Vehicle Scrappage Policy – Is It Worth the Squeeze?
Today we talk about vehicle scrappage schemes implemented by other countries in the past, how did it fare for them in the aftermath and will it be an effective policy for the Indian Auto Industry?
But first, what is a vehicle scrappage policy?
A vehicle scrappage policy is a government program to promote the replacement of old unfits vehicles with modern vehicles. These policies have the dual aim of revitalizing the automobile industry and eliminating inefficient over polluting vehicles from the road.
Now that you’re caught up, let’s begin!
In order to revive the economy from the extreme repercussions of the Global Financial Crisis of 2007-08, Governments worldwide declared huge economic stimulus packages (just like the one’s announced recently to fight the COVID-19 pandemic).
During this period, Germany became one of the first countries to introduce ‘car-scrapping’ schemes worth 5 Billion € as part of their stimulus package. Citizens owning cars that are older than 9 years were entitled for a scrappage premium of €2,500 when buying a new car. The scheme quickly proved to be a blockbuster and the German auto market boomed with an unanticipated increase in sales.
Other nations like US, UK, China and Japan took a leaf out of Germany’s playbook and implemented scrappage policies offering tax incentives, discounts and payments for trade-ins. Since 2008 most countries with a significant automobile industry chose to subsidize this sector; of the ten biggest car-producing countries in terms of global market share (in 2008), only Brazil and India (until recently) have not yet set up car-scrapping schemes.
|COUNTRY||PROGRAM DURATION||COST TO GOVT (Billion $)||MAXIMUM INCENTIVE||AGE REQUIREMENT|
|Germany||2009 (Jan to Dec)||7.1||€ 2,500||Over 9 Years|
|United States||2009 (July to Nov)||3||$ 4500||Over 8 Years|
|United Kingdom||2009-2010||0.5||€ 2,300||Over 9 Years|
|Spain||2009-Present||3||€ 2,000||Over 10 Years|
|France||2008-2009||0.55||€ 1,000||Over 10 Years|
- All these vehicle scrapping schemes shared similar objectives. For major car producing countries experiencing recession post the financial crisis, a sharp plunge in demand for vehicles would increase the risk of unemployment for people working in the auto industry and bankruptcies.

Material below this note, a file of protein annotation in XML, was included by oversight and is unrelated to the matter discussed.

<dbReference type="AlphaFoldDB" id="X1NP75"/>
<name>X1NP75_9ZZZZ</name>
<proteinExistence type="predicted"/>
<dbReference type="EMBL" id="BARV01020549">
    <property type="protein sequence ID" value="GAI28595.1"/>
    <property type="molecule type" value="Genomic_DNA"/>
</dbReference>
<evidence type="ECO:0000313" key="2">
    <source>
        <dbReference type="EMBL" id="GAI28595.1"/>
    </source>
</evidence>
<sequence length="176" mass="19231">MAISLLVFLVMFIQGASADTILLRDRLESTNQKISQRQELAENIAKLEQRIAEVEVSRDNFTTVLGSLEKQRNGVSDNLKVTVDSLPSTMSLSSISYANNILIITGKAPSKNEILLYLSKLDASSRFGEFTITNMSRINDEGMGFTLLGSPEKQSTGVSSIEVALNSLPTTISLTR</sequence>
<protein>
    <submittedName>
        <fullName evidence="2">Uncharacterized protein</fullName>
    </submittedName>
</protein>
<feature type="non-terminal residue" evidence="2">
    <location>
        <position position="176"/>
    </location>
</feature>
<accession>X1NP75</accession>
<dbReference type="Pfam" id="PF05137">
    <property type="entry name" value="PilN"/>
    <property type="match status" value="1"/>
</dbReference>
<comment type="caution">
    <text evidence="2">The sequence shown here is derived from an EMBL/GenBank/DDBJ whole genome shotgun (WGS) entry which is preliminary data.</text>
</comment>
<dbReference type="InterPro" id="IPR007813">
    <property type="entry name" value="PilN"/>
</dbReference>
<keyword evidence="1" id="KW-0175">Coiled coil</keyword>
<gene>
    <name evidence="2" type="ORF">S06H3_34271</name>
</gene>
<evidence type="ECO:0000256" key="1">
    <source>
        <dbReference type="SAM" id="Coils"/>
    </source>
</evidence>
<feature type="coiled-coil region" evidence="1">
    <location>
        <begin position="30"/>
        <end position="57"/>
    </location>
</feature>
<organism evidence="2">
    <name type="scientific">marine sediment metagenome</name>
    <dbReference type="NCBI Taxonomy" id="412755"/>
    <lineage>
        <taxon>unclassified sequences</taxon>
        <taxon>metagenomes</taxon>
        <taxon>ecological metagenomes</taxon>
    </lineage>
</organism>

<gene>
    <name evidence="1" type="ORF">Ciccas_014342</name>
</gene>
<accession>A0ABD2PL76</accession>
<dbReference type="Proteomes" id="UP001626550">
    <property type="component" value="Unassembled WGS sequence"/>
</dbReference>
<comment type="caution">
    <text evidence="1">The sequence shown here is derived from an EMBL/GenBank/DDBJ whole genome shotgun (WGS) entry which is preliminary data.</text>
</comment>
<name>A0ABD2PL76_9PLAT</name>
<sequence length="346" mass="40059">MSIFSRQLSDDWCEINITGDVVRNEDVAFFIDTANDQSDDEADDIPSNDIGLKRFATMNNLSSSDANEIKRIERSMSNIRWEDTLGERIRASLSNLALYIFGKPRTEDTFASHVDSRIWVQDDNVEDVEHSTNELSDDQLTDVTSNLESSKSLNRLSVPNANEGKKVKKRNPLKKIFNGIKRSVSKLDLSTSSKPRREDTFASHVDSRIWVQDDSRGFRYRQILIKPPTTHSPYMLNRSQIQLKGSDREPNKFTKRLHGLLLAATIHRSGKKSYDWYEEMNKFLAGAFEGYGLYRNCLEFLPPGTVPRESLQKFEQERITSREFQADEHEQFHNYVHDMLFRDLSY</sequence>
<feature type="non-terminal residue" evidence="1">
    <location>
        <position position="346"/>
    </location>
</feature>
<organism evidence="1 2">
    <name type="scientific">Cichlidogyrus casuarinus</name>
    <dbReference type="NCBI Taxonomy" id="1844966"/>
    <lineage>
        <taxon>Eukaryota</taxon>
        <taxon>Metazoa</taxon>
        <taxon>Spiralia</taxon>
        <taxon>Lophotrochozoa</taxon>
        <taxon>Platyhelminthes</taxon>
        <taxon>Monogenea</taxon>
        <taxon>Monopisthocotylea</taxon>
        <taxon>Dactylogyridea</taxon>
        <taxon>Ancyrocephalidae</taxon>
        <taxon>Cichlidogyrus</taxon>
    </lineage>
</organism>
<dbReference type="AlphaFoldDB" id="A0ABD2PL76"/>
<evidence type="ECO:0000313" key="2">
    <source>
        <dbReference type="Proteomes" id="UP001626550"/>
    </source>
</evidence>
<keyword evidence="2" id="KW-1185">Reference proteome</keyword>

- The officially stated policy objectives of car-scrapping schemes were usually –
- To provide a boost to demand and immediate support for the car industry (United Kingdom),
- For protecting employment in the sector (Spain), and
- To aid in the reduction of pollution (Germany).
- Even Finance Minister Nirmala Sitharaman in her Budget speech said that – “We are separately announcing a voluntary vehicle scrapping policy, to phase out old and unfit vehicles. This will help in encouraging fuel efficient, environment friendly vehicles, thereby reducing vehicular pollution and oil import bill. Vehicles would undergo fitness tests in automated fitness centres after 20 years in case of personal vehicles, and after 15 years in case of commercial vehicles.”
IMPACT OF THE VEHICLE SCRAPPAGE POLICY
- While car lobbyists commended the vehicle-scrapping schemes as a success story, the end result for such schemes have been varied and diverse for each country.
- In terms of stimulating demand in the auto sector, France and Germany registered a year-on-year increase of 2.4% and 26.1%, respectively in the registration of new cars during the first three quarters of 2009. However, luxury German automakers like BMW, Mercedes-Benz, and Porsche have had little benefit from the program and may have customers who have opted for cheaper, smaller cars instead. On the contrary, other countries registered decreases initially, however the pace picked up sooner.